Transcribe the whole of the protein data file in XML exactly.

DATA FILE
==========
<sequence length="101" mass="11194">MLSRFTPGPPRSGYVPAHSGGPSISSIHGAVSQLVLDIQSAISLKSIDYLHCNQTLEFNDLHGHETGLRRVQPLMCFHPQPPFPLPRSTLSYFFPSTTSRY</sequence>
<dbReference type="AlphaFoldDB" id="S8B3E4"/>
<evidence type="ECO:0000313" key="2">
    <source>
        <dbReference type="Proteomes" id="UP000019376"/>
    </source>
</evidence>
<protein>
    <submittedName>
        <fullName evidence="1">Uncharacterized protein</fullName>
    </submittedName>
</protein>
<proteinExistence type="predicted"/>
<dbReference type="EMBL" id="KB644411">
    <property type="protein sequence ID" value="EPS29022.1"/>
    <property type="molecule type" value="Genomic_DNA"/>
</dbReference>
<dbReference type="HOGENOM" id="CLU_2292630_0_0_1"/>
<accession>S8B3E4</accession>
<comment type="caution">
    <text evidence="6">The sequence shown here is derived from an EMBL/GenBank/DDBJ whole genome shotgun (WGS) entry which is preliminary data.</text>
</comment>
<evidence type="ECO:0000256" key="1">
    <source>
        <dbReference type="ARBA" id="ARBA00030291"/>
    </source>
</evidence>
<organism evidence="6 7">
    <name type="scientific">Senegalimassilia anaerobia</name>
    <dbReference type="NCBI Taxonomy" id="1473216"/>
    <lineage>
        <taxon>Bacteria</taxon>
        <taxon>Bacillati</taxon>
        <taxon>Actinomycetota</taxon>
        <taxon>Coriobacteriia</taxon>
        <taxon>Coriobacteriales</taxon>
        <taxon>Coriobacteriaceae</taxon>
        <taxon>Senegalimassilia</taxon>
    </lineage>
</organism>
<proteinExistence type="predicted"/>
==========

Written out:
<sequence length="101" mass="11194">MLSRFTPGPPRSGYVPAHSGGPSISSIHGAVSQLVLDIQSAISLKSIDYLHCNQTLEFNDLHGHETGLRRVQPLMCFHPQPPFPLPRSTLSYFFPSTTSRY</sequence>
<dbReference type="AlphaFoldDB" id="S8B3E4"/>
<evidence type="ECO:0000313" key="2">
    <source>
        <dbReference type="Proteomes" id="UP000019376"/>
    </source>
</evidence>
<protein>
    <submittedName>
        <fullName evidence="1">Uncharacterized protein</fullName>
    </submittedName>
</protein>
<proteinExistence type="predicted"/>
<dbReference type="EMBL" id="KB644411">
    <property type="protein sequence ID" value="EPS29022.1"/>
    <property type="molecule type" value="Genomic_DNA"/>
</dbReference>
<dbReference type="HOGENOM" id="CLU_2292630_0_0_1"/>
<accession>S8B3E4</accession>
<comment type="caution">
    <text evidence="6">The sequence shown here is derived from an EMBL/GenBank/DDBJ whole genome shotgun (WGS) entry which is preliminary data.</text>
</comment>
<evidence type="ECO:0000256" key="1">
    <source>
        <dbReference type="ARBA" id="ARBA00030291"/>
    </source>
</evidence>
<organism evidence="6 7">
    <name type="scientific">Senegalimassilia anaerobia</name>
    <dbReference type="NCBI Taxonomy" id="1473216"/>
    <lineage>
        <taxon>Bacteria</taxon>
        <taxon>Bacillati</taxon>
        <taxon>Actinomycetota</taxon>
        <taxon>Coriobacteriia</taxon>
        <taxon>Coriobacteriales</taxon>
        <taxon>Coriobacteriaceae</taxon>
        <taxon>Senegalimassilia</taxon>
    </lineage>
</organism>
<proteinExistence type="predicted"/>